Friday, December 2 2022

Hong Kong multi-hyphen Peter Chan Ho-sun is far too intellectual to call himself an ‘arms dealer’, as Sony Pictures has done by portraying itself as an independent provider of streaming platforms .

But politeness and Bob Dylan references aside, Chan’s new company, Changin’ Pictures, aims to become a major independent provider of premium Asian TV content for streamers. The company is using this week’s Busan International Film Festival as a launch pad and will unveil the first five series in its 20-title pan-Asian slate.

Chan’s thesis is that global audiences are hungry for Asian content but have not been able to easily access it under the old film and television distribution systems. With streaming making everything accessible everywhere and audiences no longer balking at subtitles, quality Asian drama can and will travel.

Its go-to examples not only include “Squid Game,” which was made locally in South Korea and became a global phenomenon via Netflix, but also Apple TV+’s “Pachinko.” The multilingual drama set in Asia was not made specifically for Korean or Japanese viewers, but it was authentic enough to work for global audiences, including those in both countries.

Chan has a stellar track record, directing hits “The Warlords” and “American Dreams in China,” producing “Bodyguards and Assassins,” and performing production on Oscar-nominated “Better Days.” But its place in history undoubtedly comes from the launch of the pan-Asian co-production movement at the beginning of the century.

Drawing on his Thai-Chinese-Hong Kong heritage and (incomplete) upbringing in the United States, Chan and his Applause Pictures have worked with filmmakers such as Kim Jee-Woon, Park Chan-wook, Miike Takashi, Hur Jin- Ho, Nonzee Nimibutr and the Pang Brothers on a list of independently produced Asian films. These included “The Eye” and “Jan Dara”, which were innovative and fresh enough to play festivals, create mini-franchises and be remade, and yet local enough to enjoy a decent box office throughout. East Asia.

Then, with the rise and opening of a decade of the Chinese film industry from 2012, Chan spent much of his time exploring the difficult path between the industries of mainland China and Hong Kong. .

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“This new business is something I started 20 years ago,” Chan jokes. “I wanted to do it long before COVID, but the pandemic gave me time to think about it.”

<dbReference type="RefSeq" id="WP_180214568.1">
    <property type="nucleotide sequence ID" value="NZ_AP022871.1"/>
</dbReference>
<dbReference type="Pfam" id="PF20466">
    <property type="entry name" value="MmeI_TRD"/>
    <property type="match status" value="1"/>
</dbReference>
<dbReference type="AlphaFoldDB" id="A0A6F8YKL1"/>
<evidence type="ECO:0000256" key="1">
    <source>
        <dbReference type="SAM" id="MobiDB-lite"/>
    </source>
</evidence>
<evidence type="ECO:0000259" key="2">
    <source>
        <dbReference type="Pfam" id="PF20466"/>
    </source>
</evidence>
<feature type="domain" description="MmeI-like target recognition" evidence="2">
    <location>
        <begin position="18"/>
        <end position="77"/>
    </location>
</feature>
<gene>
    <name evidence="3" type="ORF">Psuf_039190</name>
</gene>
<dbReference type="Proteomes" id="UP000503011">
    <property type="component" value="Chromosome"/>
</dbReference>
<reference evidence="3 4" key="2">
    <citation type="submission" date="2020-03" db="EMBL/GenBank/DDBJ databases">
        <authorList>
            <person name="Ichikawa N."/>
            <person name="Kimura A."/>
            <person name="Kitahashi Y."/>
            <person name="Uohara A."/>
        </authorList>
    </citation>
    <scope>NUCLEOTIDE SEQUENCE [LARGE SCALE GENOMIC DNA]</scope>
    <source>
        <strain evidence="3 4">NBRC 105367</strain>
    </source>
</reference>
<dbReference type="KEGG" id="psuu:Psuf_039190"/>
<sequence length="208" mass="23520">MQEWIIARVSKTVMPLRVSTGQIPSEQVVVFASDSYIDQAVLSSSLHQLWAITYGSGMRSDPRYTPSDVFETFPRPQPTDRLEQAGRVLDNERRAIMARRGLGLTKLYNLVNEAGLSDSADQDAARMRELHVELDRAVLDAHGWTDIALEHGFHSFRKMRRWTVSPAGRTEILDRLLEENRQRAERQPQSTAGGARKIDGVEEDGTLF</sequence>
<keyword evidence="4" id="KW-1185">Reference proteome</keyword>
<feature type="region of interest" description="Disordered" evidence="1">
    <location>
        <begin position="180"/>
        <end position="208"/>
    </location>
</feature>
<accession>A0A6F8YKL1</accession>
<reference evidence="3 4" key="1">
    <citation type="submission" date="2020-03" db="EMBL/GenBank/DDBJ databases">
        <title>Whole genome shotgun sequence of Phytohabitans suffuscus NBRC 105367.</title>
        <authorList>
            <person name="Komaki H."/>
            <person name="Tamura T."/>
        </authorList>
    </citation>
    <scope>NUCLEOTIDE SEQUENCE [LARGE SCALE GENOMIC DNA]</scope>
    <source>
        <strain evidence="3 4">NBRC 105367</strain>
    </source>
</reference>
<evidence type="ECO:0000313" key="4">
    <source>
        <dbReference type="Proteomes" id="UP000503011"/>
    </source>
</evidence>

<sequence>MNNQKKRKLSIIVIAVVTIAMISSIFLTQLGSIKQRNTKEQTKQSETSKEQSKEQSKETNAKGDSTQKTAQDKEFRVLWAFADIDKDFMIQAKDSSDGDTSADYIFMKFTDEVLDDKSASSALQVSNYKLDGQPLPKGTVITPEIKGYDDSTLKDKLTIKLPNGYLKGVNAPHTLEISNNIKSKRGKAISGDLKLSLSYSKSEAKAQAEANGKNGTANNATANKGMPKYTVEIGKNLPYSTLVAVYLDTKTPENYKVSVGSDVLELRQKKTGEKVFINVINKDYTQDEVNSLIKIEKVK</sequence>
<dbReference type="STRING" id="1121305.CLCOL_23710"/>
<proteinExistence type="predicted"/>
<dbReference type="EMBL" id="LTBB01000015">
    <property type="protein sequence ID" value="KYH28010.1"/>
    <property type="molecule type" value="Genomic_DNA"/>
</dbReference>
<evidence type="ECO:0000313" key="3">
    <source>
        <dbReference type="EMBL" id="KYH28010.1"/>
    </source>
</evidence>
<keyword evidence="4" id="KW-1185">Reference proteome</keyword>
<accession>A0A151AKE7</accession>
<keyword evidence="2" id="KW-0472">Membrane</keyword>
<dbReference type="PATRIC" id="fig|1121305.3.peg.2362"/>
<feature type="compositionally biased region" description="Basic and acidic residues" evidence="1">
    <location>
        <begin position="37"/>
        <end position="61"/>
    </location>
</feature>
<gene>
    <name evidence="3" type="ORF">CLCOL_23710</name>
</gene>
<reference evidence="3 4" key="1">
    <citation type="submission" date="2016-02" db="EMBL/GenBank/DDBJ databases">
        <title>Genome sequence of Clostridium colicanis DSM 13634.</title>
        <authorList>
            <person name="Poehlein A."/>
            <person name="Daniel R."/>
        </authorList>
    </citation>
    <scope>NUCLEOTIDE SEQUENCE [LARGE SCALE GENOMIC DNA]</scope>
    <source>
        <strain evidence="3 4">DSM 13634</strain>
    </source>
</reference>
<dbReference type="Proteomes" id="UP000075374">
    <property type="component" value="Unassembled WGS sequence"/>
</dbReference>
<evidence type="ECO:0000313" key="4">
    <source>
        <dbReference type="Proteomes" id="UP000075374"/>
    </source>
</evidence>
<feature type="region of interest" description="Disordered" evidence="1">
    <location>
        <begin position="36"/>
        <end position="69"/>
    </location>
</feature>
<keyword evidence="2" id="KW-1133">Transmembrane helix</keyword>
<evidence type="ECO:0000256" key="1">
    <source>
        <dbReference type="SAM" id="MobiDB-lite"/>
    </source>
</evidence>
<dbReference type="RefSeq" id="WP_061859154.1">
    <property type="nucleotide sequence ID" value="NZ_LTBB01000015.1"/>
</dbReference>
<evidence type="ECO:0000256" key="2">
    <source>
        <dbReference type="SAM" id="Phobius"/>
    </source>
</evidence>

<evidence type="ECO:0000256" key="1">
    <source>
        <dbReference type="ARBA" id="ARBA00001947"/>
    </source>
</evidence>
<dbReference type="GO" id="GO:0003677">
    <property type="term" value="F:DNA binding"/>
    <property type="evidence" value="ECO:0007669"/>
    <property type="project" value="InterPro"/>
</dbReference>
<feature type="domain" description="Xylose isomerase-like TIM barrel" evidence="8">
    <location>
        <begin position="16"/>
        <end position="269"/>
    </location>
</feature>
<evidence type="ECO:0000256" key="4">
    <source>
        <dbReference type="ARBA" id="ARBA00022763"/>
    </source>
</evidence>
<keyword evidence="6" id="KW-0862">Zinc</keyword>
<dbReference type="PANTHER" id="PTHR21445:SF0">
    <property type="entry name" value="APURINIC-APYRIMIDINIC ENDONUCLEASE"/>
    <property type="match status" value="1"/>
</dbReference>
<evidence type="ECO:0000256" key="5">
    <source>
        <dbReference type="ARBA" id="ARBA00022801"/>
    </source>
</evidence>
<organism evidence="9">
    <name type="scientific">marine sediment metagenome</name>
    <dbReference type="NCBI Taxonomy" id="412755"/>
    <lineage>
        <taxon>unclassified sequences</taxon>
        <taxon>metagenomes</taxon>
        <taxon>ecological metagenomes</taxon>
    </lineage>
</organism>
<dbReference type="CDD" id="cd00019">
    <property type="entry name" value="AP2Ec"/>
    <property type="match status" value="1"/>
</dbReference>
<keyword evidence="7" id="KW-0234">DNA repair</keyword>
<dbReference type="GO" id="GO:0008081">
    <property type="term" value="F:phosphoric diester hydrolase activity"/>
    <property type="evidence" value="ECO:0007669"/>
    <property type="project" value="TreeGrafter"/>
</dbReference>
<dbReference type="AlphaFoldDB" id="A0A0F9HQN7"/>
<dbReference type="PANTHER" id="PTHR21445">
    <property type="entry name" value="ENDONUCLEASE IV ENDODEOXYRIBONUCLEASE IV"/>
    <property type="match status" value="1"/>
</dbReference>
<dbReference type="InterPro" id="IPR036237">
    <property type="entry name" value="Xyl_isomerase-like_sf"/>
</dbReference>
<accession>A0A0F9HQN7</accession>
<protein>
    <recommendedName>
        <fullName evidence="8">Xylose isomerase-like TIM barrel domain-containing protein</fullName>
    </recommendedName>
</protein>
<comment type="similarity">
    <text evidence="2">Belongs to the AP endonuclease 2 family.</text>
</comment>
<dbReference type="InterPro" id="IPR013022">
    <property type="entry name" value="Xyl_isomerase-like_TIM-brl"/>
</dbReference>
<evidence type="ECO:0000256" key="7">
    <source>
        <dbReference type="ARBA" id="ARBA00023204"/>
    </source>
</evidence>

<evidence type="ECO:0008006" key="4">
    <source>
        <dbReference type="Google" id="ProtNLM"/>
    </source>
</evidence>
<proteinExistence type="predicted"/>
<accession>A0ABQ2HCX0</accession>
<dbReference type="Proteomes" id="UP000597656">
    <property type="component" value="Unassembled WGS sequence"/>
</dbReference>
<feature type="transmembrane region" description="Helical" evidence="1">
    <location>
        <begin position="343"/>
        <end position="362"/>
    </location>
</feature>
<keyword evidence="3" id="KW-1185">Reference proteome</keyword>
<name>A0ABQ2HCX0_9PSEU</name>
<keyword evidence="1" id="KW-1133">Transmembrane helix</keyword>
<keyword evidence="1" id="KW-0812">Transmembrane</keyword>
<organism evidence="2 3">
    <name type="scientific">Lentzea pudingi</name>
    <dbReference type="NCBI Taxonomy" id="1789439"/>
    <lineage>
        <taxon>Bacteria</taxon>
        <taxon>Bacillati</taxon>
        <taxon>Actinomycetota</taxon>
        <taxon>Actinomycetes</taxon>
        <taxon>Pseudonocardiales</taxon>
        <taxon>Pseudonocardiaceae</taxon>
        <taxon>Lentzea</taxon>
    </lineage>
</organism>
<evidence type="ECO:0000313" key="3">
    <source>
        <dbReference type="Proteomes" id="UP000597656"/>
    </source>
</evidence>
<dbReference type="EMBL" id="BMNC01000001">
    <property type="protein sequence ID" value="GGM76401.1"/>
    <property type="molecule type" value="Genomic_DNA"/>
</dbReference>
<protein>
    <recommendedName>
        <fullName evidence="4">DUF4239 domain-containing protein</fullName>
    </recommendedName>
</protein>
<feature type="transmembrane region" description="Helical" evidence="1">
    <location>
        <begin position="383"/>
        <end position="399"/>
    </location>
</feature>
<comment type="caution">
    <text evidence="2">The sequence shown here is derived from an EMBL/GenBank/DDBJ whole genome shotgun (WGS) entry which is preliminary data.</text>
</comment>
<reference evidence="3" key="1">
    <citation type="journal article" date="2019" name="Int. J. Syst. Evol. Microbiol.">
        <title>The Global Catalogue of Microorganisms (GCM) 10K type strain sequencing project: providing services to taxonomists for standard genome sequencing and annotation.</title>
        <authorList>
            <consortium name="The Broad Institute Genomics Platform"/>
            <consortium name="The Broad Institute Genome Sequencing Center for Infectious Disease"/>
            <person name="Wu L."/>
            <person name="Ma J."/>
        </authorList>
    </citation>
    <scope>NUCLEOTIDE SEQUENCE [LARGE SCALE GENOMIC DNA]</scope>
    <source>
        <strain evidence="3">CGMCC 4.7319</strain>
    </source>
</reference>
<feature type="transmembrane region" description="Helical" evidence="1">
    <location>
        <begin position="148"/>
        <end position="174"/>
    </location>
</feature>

A trio of well-funded producer-run companies – Golden Karavan, RSVP and Applause Entertainment – ​​are already operating in the same way in India. But Chan refutes the idea that his director Changin’ Pictures is late to the streaming party or that the “content is king” moment has passed now that streamers have their content acquisition costs under control: “The only difference between now and 20 years ago is that the costs of distribution and exposure are much lower [on streaming] and that we know audiences are crazy about Asian content.

A key part of Changin’ Pictures’ modus operandi will be to develop and, if necessary, produce its shows before engaging with platforms.

“We can’t wait for streamers to fund a show, judge it with their algorithms, and test things on screen,” says Chan, who is also keen to keep some skin in the game for his filmmakers. “The power of streamers is huge, which means if you do things their way, the producer will probably only get cost plus 10%. Or, these days, cost plus eight.

To ensure the independence of the new venture from the studio leanings of streamers and to escape the institutional censorship he faced in China, Chan invested several million dollars of his own money in Changin’ Pictures. and raised nearly nine figures in US capital. It remains tight-lipped about its backers but says most of its funding comes from Hong Kong and Singapore, or from Chinese sources that have kept some of their money outside the mainland. And he says he won’t accept dilution in a minority ownership position.

It’s a big enough arsenal to allow the Changin’ Pictures team to make the decisions and take some risks. They plan to spend up to $2.5 million per episode on production — that’s far more than the average television production budgets in Asia and more than the costs of many Asian feature films — and, strategically, to start by Korean-language series.

“We have two very good scripts. Both have been unanimously approved by our greenlight development team. And both were adapted from popular webtoons,” says Chan, explaining the math behind not using Changin’ Pictures’ Donnie Yen or Zhang Ziyi vehicles for the opening gambit.

Chan also calculates that producing premium content for streaming can be “10 times less risky” than Asian producers’ traditional reliance on theatrical box office.

Thus, the first two projects will receive the green light without the cover that accompanies a commission or a presale. “We have to show that we are not bluffing. We have to bite the bullet,” he said.

Spoken like a real gunslinger.


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